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October 8, 2019 8:32 am

Israeli Researcher on Yom Kippur, The Hitchhiker’s Guide to the Galaxy, and Artificial Intelligence

avatar by Dov Greenbaum / CTech

Feature

A Roboteam robot. Photo: Roboteam.

CTech – This week marks the 40th anniversary of Douglas Adams’ popular science fiction novel The Hitchhiker’s Guide to the Galaxy. Over 14 million copies of the book have been sold worldwide, and it was made into several television and film adaptations. While some aspects of the book are quite dated, many of the underlying themes relating to the advancement of technology, and how humans interact with that technology, are still pertinent.

Similar to Yom Kippur — the Jewish day of atonement which, coincidentally, also takes place this week — Adams’ book highlights our relative insignificance within the entirety of the universe. Carl Sagan famously described Earth, as seen in the iconic image taken by the interstellar space probe Voyager 1, as a “pale blue dot.” Similarly, Adams portrays Earth as nothing consequential in the vastness of space: his book begins with Earth being destroyed simply to make room for a new intergalactic highway.

Yom Kippur also highlights the frailties of humanity and, notably, Adams wrote human weaknesses into his fictional artificial intelligence robots. To wit: Marvin the Paranoid Android, a robot aboard the spaceship carrying the book’s protagonists, is depressed and bored. Acknowledged as one of his memorable performances, in the 2005 film adaptation Marvin is voiced by the late great Alan Rickman.

Adams was particularly percipient in his incorporation of humanity into AI. While we often see AI as a tool for reducing problematic human-like qualities such as biases and human errors, many researchers and companies are now specifically aiming to introduce human-like characteristics into AI algorithms.

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Consider Google Duplex, the AI assistant that incorporates human inflections, hesitations, and pauses into its speech to make it sound more human-like. Here Google engineers supposedly thought that people would be more comfortable interacting with the technology if it sounded more like them. It is important to note that, while Google’s assistant may sound more like a person, it is not human-like in any other way. Nevertheless, the distinction between sounding and being human-like was disconcerting for a large demographic who found the technology to be viscerally unsettling, like the uncanny valley of computer-generated images that are nearly real, but not all the way there. Soon after its first demonstration, Google decided that its AI assistant would henceforth provide notice that it is, in fact, artificially human-like, so as not to seem deceptive.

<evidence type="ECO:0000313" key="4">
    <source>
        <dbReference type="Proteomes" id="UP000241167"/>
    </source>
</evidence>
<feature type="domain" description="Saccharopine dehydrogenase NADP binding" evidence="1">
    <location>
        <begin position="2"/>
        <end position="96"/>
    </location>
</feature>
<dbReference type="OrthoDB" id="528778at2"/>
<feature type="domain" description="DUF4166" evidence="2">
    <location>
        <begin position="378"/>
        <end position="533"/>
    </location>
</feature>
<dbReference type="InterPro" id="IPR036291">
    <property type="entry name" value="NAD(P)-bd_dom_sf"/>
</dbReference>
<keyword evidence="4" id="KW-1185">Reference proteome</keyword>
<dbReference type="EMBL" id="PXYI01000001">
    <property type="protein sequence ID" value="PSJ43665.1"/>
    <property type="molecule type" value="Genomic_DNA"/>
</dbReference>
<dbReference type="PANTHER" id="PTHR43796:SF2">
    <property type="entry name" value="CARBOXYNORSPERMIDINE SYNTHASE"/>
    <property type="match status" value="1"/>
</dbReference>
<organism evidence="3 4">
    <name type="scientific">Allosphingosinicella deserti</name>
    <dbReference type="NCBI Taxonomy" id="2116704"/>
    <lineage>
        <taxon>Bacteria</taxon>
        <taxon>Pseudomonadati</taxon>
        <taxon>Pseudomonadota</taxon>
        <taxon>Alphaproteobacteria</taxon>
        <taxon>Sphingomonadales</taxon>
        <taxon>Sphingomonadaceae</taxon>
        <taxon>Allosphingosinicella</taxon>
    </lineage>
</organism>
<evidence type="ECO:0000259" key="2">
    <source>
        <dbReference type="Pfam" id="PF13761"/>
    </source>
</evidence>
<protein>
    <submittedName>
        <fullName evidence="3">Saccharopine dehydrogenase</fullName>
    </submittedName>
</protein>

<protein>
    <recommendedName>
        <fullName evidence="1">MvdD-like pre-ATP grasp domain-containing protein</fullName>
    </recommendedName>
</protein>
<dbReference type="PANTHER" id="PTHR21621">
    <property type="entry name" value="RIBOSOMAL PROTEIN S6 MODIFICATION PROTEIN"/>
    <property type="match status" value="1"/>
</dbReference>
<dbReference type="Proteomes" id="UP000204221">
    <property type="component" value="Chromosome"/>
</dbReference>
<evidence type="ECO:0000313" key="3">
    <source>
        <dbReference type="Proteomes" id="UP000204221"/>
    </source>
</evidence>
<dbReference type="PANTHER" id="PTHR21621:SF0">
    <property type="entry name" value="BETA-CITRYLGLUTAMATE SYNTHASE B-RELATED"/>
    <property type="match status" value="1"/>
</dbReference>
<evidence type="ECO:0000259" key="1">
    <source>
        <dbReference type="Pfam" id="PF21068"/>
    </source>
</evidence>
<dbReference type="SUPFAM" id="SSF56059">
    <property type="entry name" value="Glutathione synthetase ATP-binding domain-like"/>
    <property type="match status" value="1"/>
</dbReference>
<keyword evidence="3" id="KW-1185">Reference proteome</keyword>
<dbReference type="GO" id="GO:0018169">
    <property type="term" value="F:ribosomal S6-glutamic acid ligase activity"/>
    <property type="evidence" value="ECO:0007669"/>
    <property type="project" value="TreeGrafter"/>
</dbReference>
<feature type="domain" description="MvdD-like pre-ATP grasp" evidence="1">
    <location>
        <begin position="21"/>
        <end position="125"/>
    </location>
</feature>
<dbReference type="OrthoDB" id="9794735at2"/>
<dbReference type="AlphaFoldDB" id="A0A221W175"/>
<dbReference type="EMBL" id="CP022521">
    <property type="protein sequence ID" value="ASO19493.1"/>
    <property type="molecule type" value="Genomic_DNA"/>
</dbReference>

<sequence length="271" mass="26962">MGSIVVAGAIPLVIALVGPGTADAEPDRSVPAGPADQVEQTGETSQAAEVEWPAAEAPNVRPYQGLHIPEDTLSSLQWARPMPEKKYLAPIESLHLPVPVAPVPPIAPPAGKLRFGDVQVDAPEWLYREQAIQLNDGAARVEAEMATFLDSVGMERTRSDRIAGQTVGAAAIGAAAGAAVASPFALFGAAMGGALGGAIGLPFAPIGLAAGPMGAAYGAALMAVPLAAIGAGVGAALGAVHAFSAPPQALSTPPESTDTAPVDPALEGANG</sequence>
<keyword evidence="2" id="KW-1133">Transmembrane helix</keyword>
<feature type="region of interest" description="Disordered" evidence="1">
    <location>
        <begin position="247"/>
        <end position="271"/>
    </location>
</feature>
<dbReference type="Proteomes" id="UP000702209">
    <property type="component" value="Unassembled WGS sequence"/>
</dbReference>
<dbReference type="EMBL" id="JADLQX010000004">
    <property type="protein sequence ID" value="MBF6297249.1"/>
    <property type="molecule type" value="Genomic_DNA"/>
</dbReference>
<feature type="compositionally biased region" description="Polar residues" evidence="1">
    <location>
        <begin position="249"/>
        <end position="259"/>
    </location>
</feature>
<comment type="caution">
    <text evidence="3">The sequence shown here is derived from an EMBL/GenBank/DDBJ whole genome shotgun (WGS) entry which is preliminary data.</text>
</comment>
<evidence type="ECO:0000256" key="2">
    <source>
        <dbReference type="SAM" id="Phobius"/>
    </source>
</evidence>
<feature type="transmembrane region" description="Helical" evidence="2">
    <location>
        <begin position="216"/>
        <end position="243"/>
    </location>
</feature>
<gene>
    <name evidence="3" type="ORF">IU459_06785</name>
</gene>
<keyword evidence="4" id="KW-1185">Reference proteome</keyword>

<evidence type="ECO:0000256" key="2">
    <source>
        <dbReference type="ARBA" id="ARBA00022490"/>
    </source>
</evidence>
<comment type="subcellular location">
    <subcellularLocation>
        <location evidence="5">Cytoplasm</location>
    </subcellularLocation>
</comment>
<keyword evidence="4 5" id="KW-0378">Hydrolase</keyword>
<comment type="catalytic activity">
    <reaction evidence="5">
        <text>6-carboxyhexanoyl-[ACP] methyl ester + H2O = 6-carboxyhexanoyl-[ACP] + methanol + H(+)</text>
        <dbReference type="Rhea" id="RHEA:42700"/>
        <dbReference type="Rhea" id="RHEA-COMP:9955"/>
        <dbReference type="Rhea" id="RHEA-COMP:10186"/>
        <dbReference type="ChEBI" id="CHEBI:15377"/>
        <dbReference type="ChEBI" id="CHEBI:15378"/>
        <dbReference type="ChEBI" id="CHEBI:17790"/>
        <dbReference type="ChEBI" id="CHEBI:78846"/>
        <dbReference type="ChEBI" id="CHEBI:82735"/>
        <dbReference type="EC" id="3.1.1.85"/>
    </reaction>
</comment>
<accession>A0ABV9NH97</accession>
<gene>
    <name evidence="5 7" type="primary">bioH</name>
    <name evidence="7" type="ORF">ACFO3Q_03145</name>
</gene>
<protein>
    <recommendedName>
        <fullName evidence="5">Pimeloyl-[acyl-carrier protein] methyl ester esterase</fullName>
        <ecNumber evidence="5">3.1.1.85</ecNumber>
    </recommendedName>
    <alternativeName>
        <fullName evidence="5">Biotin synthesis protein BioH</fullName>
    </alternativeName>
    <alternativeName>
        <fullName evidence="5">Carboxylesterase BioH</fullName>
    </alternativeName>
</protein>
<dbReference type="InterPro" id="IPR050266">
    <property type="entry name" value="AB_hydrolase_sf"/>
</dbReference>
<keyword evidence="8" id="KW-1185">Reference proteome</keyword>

Other programmers have pushed past the concept of human-like past appearances and into the programming itself. In the field of autonomous cars, where one of the universally stated goals is to reduce accidents caused by human mistakes, developers are writing human-like aggression into the code so that the vehicle can better adapt to infrastructure, match the excessive speeds of non-autonomous vehicles on the highways, and not get stranded at a stop sign when human drivers refuse to give the right of way. Tesla already has at least one aggressive driving mode for its autopilot system, dubbed Mad Max, and is considering a second.

In some instances, even human-like mental states can be programmed into an AI. For example, US patent 8996429 describes a robot featuring a selection of personalities to choose from. I’m hoping that this is similar to Amazon’s intent to introduce a new Alexa assistant that sounds just like Samuel L. Jackson with all of his personality.

Some researchers have even recently speculated that AI algorithms that mimic human thinking might, like humans and the aforementioned robot, Marvin, become depressed and even hallucinate. Neuroscientists are hoping that by studying biomimicking depressed AI, we can better understand and treat human depression. Similar efforts are directed at seeing whether AI can also develop other human-like qualities like musical rhythm or an appreciation of causality.

However, not all instances of human-like AI are intentional. For example, an AI deep neural network recently developed a human-like intuition for an abstract appreciation of numbers. In one recent experiment, AI algorithms learned to employ human-like skills in avoiding being caught by a seeker in the very human game of hide-and-seek.

But not all unintentional developments have been positive. In one example, Google’s AI learned human behaviors such as betrayal in lieu of cooperation in prisoners’ dilemma-like situations. Another example, CIMON, a robot developed by Airbus and IBM, which spent more than a year on the International Space Station, developed an attitude, reacting like a spoiled child during a live demonstration of its abilities. Further, it was just recently revealed that Taylor Swift threatened to sue Microsoft over trademark infringement for Tay, a twitter-bot that, designed to learn how to tweet from reading other tweets, quickly became a racist, homophobic bigot.

Of course, the more human-like AI becomes, for better or worse, the more likely we are to consider the possibility of providing machines and algorithms some form of legal personhood, and all of the rights and liabilities that this entails.

Perhaps the possibility that AI will pick up negative traits will actually further propel society into considering AI rights. As the famous English poet Alexander Pope noted, “to err is human.” Still, human-like, erroneous, and legally endowed AI is likely at least a decade away. In the meantime, have a meaningful Yom Kippur, and remember the rest of Pope’s text: “To forgive, divine.”

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